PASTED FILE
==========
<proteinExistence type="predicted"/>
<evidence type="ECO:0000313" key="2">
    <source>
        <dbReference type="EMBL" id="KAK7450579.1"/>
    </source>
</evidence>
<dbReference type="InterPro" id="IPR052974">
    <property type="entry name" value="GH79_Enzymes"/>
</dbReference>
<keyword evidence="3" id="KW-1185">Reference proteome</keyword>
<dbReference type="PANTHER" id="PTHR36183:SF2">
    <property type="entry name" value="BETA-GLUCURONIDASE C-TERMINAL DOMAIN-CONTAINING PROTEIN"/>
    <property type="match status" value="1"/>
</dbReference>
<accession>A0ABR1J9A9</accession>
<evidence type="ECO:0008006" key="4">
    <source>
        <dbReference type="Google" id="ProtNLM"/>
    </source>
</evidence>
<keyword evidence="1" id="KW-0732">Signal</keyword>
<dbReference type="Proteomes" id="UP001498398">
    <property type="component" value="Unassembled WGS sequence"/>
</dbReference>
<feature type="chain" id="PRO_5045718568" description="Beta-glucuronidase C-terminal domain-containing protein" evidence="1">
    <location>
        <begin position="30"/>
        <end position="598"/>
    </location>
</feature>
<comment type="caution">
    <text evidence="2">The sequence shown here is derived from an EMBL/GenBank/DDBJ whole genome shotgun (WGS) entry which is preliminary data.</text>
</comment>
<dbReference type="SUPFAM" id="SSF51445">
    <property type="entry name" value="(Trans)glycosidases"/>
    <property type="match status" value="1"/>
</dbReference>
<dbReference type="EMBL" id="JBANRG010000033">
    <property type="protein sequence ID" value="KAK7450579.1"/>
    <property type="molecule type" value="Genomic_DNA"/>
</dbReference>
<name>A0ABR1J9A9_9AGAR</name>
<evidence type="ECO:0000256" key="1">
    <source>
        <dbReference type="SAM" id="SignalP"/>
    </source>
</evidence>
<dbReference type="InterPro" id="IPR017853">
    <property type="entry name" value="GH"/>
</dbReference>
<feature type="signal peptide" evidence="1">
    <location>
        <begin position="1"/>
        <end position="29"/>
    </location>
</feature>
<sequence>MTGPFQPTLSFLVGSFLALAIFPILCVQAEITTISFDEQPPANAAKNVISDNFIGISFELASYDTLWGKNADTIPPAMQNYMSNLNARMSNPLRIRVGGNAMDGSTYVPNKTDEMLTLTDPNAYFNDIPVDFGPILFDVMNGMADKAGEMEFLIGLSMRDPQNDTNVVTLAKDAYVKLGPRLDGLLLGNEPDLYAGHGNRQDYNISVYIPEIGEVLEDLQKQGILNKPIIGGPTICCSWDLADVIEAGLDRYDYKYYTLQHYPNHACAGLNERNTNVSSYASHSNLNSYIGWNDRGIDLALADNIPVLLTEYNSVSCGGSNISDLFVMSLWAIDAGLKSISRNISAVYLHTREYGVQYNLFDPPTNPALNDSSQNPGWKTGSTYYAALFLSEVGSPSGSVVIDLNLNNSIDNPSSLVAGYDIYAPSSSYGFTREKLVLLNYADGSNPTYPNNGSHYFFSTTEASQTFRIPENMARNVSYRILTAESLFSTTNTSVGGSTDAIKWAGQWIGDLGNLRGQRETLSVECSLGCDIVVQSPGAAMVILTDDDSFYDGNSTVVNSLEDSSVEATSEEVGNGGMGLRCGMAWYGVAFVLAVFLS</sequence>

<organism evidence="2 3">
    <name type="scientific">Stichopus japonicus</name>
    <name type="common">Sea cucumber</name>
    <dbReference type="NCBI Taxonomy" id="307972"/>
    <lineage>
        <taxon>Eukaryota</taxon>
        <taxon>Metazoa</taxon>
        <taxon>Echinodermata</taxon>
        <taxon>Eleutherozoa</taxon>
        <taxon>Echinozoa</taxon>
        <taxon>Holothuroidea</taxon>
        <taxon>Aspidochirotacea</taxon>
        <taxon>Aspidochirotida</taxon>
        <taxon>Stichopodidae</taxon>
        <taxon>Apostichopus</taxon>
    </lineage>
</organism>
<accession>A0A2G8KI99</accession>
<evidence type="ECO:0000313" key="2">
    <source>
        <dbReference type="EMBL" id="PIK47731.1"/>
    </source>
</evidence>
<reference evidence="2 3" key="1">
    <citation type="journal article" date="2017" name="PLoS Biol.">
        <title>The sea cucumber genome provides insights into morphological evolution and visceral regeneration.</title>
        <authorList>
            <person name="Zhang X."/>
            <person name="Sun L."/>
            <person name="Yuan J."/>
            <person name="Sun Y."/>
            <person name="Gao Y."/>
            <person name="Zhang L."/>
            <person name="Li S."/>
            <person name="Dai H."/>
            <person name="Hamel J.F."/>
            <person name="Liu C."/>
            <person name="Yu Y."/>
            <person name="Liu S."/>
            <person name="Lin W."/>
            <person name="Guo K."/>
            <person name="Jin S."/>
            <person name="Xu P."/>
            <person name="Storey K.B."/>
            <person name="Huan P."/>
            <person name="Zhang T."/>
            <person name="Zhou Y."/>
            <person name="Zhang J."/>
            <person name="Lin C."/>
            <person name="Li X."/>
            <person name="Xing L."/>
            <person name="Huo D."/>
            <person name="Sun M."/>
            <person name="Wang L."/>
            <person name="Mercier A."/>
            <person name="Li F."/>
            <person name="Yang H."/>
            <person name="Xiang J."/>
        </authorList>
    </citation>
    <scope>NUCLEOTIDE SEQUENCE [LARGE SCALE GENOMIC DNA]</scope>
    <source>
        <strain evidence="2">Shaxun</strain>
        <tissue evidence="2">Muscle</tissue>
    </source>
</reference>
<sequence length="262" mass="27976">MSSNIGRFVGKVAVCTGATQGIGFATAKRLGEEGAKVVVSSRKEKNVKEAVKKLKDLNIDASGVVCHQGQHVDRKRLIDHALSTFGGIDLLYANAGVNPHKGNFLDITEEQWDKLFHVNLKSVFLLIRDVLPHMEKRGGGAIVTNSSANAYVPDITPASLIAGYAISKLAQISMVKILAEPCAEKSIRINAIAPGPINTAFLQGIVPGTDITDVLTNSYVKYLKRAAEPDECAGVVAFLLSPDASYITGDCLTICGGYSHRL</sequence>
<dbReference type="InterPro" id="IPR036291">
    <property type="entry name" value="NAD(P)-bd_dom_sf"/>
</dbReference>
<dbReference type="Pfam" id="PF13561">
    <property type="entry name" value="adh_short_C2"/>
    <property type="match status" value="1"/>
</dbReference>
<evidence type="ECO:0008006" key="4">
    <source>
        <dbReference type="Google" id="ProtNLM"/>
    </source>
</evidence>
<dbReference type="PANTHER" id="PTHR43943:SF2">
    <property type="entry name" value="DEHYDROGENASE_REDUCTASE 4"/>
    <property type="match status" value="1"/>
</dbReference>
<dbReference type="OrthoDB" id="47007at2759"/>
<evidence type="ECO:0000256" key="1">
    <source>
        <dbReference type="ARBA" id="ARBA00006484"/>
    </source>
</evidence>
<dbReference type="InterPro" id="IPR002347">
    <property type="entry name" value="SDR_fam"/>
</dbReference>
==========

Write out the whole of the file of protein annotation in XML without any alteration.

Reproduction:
<proteinExistence type="predicted"/>
<evidence type="ECO:0000313" key="2">
    <source>
        <dbReference type="EMBL" id="KAK7450579.1"/>
    </source>
</evidence>
<dbReference type="InterPro" id="IPR052974">
    <property type="entry name" value="GH79_Enzymes"/>
</dbReference>
<keyword evidence="3" id="KW-1185">Reference proteome</keyword>
<dbReference type="PANTHER" id="PTHR36183:SF2">
    <property type="entry name" value="BETA-GLUCURONIDASE C-TERMINAL DOMAIN-CONTAINING PROTEIN"/>
    <property type="match status" value="1"/>
</dbReference>
<accession>A0ABR1J9A9</accession>
<evidence type="ECO:0008006" key="4">
    <source>
        <dbReference type="Google" id="ProtNLM"/>
    </source>
</evidence>
<keyword evidence="1" id="KW-0732">Signal</keyword>
<dbReference type="Proteomes" id="UP001498398">
    <property type="component" value="Unassembled WGS sequence"/>
</dbReference>
<feature type="chain" id="PRO_5045718568" description="Beta-glucuronidase C-terminal domain-containing protein" evidence="1">
    <location>
        <begin position="30"/>
        <end position="598"/>
    </location>
</feature>
<comment type="caution">
    <text evidence="2">The sequence shown here is derived from an EMBL/GenBank/DDBJ whole genome shotgun (WGS) entry which is preliminary data.</text>
</comment>
<dbReference type="SUPFAM" id="SSF51445">
    <property type="entry name" value="(Trans)glycosidases"/>
    <property type="match status" value="1"/>
</dbReference>
<dbReference type="EMBL" id="JBANRG010000033">
    <property type="protein sequence ID" value="KAK7450579.1"/>
    <property type="molecule type" value="Genomic_DNA"/>
</dbReference>
<name>A0ABR1J9A9_9AGAR</name>
<evidence type="ECO:0000256" key="1">
    <source>
        <dbReference type="SAM" id="SignalP"/>
    </source>
</evidence>
<dbReference type="InterPro" id="IPR017853">
    <property type="entry name" value="GH"/>
</dbReference>
<feature type="signal peptide" evidence="1">
    <location>
        <begin position="1"/>
        <end position="29"/>
    </location>
</feature>
<sequence>MTGPFQPTLSFLVGSFLALAIFPILCVQAEITTISFDEQPPANAAKNVISDNFIGISFELASYDTLWGKNADTIPPAMQNYMSNLNARMSNPLRIRVGGNAMDGSTYVPNKTDEMLTLTDPNAYFNDIPVDFGPILFDVMNGMADKAGEMEFLIGLSMRDPQNDTNVVTLAKDAYVKLGPRLDGLLLGNEPDLYAGHGNRQDYNISVYIPEIGEVLEDLQKQGILNKPIIGGPTICCSWDLADVIEAGLDRYDYKYYTLQHYPNHACAGLNERNTNVSSYASHSNLNSYIGWNDRGIDLALADNIPVLLTEYNSVSCGGSNISDLFVMSLWAIDAGLKSISRNISAVYLHTREYGVQYNLFDPPTNPALNDSSQNPGWKTGSTYYAALFLSEVGSPSGSVVIDLNLNNSIDNPSSLVAGYDIYAPSSSYGFTREKLVLLNYADGSNPTYPNNGSHYFFSTTEASQTFRIPENMARNVSYRILTAESLFSTTNTSVGGSTDAIKWAGQWIGDLGNLRGQRETLSVECSLGCDIVVQSPGAAMVILTDDDSFYDGNSTVVNSLEDSSVEATSEEVGNGGMGLRCGMAWYGVAFVLAVFLS</sequence>

<organism evidence="2 3">
    <name type="scientific">Stichopus japonicus</name>
    <name type="common">Sea cucumber</name>
    <dbReference type="NCBI Taxonomy" id="307972"/>
    <lineage>
        <taxon>Eukaryota</taxon>
        <taxon>Metazoa</taxon>
        <taxon>Echinodermata</taxon>
        <taxon>Eleutherozoa</taxon>
        <taxon>Echinozoa</taxon>
        <taxon>Holothuroidea</taxon>
        <taxon>Aspidochirotacea</taxon>
        <taxon>Aspidochirotida</taxon>
        <taxon>Stichopodidae</taxon>
        <taxon>Apostichopus</taxon>
    </lineage>
</organism>
<accession>A0A2G8KI99</accession>
<evidence type="ECO:0000313" key="2">
    <source>
        <dbReference type="EMBL" id="PIK47731.1"/>
    </source>
</evidence>
<reference evidence="2 3" key="1">
    <citation type="journal article" date="2017" name="PLoS Biol.">
        <title>The sea cucumber genome provides insights into morphological evolution and visceral regeneration.</title>
        <authorList>
            <person name="Zhang X."/>
            <person name="Sun L."/>
            <person name="Yuan J."/>
            <person name="Sun Y."/>
            <person name="Gao Y."/>
            <person name="Zhang L."/>
            <person name="Li S."/>
            <person name="Dai H."/>
            <person name="Hamel J.F."/>
            <person name="Liu C."/>
            <person name="Yu Y."/>
            <person name="Liu S."/>
            <person name="Lin W."/>
            <person name="Guo K."/>
            <person name="Jin S."/>
            <person name="Xu P."/>
            <person name="Storey K.B."/>
            <person name="Huan P."/>
            <person name="Zhang T."/>
            <person name="Zhou Y."/>
            <person name="Zhang J."/>
            <person name="Lin C."/>
            <person name="Li X."/>
            <person name="Xing L."/>
            <person name="Huo D."/>
            <person name="Sun M."/>
            <person name="Wang L."/>
            <person name="Mercier A."/>
            <person name="Li F."/>
            <person name="Yang H."/>
            <person name="Xiang J."/>
        </authorList>
    </citation>
    <scope>NUCLEOTIDE SEQUENCE [LARGE SCALE GENOMIC DNA]</scope>
    <source>
        <strain evidence="2">Shaxun</strain>
        <tissue evidence="2">Muscle</tissue>
    </source>
</reference>
<sequence length="262" mass="27976">MSSNIGRFVGKVAVCTGATQGIGFATAKRLGEEGAKVVVSSRKEKNVKEAVKKLKDLNIDASGVVCHQGQHVDRKRLIDHALSTFGGIDLLYANAGVNPHKGNFLDITEEQWDKLFHVNLKSVFLLIRDVLPHMEKRGGGAIVTNSSANAYVPDITPASLIAGYAISKLAQISMVKILAEPCAEKSIRINAIAPGPINTAFLQGIVPGTDITDVLTNSYVKYLKRAAEPDECAGVVAFLLSPDASYITGDCLTICGGYSHRL</sequence>
<dbReference type="InterPro" id="IPR036291">
    <property type="entry name" value="NAD(P)-bd_dom_sf"/>
</dbReference>
<dbReference type="Pfam" id="PF13561">
    <property type="entry name" value="adh_short_C2"/>
    <property type="match status" value="1"/>
</dbReference>
<evidence type="ECO:0008006" key="4">
    <source>
        <dbReference type="Google" id="ProtNLM"/>
    </source>
</evidence>
<dbReference type="PANTHER" id="PTHR43943:SF2">
    <property type="entry name" value="DEHYDROGENASE_REDUCTASE 4"/>
    <property type="match status" value="1"/>
</dbReference>
<dbReference type="OrthoDB" id="47007at2759"/>
<evidence type="ECO:0000256" key="1">
    <source>
        <dbReference type="ARBA" id="ARBA00006484"/>
    </source>
</evidence>
<dbReference type="InterPro" id="IPR002347">
    <property type="entry name" value="SDR_fam"/>
</dbReference>